If you have kids, they’ll have to stay off the streets most of the time, or they’ll be killed. Occasionally, they can go outdoors to play or get to school, but then their parents have to listen carefully for the sound of warplanes or shelling — and these days, for cluster bombs, which are even more dangerous. Schools and hospitals have been moving underground for several years, and almost every neighborhood has an underground school operating now. Not all of the children go; some parents think it’s too risky to send them. Some families live near the schools, though, and they let their kids go if it’s not too long a walk. All the teachers are local volunteers. They are our neighbors and friends, so parents know that their children are safe. Under the building across the street from mine, a school opened recently, managed by a man who lives there. All the children in my neighborhood are going. It is called al-Hikma, which means “wisdom.”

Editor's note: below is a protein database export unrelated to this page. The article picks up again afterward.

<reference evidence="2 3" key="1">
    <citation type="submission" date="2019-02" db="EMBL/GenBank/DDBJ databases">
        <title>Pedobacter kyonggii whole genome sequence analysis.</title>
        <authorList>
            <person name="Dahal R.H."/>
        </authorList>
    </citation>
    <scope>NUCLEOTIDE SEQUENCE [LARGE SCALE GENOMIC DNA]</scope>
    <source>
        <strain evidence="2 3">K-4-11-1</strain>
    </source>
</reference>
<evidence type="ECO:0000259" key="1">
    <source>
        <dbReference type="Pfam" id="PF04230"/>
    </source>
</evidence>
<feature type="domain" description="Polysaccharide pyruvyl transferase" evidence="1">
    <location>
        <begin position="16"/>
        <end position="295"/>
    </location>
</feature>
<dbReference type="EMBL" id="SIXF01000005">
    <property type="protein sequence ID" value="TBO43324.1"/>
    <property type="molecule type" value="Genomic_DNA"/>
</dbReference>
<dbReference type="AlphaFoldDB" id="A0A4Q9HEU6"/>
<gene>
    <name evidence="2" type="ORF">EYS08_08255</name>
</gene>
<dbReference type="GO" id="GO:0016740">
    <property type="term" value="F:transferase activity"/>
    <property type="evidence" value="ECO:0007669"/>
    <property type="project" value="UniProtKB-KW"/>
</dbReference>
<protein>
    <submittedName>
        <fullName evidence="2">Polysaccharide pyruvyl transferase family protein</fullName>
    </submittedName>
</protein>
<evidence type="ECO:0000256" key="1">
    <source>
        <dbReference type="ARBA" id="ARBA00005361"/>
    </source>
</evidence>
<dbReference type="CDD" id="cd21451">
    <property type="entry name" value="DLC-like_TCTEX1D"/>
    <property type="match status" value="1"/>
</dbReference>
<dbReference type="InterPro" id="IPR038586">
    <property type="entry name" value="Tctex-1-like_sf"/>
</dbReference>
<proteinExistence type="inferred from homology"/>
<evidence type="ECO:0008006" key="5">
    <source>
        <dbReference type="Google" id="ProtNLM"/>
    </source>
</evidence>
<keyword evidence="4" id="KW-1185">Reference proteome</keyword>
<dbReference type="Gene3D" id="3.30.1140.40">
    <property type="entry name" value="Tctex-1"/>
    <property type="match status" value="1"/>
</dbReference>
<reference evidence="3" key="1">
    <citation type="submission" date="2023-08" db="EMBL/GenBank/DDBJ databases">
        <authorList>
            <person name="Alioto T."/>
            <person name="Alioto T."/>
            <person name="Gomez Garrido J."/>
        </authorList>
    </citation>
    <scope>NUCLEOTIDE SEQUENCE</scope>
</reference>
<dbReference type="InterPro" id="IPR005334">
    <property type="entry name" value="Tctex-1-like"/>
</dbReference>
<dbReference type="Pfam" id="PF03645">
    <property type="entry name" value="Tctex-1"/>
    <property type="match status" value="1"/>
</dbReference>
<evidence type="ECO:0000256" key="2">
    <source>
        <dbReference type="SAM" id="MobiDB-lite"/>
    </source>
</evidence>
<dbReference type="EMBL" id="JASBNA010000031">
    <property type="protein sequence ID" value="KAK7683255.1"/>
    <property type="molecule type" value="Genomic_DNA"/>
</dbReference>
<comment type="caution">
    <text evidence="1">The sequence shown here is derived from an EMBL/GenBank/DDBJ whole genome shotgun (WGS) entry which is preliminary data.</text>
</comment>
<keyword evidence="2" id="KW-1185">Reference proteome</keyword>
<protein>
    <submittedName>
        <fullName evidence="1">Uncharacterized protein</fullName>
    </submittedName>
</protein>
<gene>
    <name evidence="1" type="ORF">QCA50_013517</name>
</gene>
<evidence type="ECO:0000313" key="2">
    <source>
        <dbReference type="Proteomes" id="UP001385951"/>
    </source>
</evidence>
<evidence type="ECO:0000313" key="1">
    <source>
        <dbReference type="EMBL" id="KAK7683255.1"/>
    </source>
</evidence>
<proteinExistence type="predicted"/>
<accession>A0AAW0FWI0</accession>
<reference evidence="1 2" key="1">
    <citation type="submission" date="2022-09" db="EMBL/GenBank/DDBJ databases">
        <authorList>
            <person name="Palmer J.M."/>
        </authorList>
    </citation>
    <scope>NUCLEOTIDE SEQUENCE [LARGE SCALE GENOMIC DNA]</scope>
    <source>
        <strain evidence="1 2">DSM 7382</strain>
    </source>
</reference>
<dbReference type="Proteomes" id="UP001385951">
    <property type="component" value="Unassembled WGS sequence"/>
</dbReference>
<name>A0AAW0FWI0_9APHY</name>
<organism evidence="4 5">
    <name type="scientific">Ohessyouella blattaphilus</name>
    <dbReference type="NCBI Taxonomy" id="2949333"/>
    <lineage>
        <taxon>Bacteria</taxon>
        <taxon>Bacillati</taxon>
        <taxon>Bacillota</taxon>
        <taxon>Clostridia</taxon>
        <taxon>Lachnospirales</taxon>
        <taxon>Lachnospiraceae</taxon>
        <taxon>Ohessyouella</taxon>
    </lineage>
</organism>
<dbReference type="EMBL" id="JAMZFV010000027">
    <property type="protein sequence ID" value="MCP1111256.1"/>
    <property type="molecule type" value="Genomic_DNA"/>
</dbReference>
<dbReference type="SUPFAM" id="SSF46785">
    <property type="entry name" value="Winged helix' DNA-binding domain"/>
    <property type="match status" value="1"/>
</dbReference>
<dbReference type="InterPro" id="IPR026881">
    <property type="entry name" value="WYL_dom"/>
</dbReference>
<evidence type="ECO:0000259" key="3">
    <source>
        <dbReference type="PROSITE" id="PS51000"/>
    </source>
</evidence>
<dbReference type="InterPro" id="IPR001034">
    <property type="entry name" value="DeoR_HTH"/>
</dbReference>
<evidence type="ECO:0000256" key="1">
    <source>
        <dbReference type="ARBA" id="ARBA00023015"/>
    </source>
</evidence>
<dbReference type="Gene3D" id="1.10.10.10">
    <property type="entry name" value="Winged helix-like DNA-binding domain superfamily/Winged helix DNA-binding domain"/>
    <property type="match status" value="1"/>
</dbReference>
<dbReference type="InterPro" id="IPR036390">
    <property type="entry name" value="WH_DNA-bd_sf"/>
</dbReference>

Maybe you have a car. You’ll have a hard time getting gas for it. If you’re hoping to keep it from being blown up or damaged by shrapnel, you might store it inside an empty garage or shop. Open the windows, too. Otherwise, the glass may crack from the pressure of bombs exploding nearby.
Listen for scouting planes, which sound different from fighter jets on bombing runs. The scouts fly lower, and they make a constant buzzing sound. If you hear them, you’ll know that shells will be falling soon, bringing death with them. If you do go outside, make sure you don’t wind up in a group of more than 20 people, or you might attract a plane to target your area. Scouting runs were particularly dangerous in the summer, when there weren’t any clouds to obscure pilots’ vision. But they’re also bad on clear days in the winter.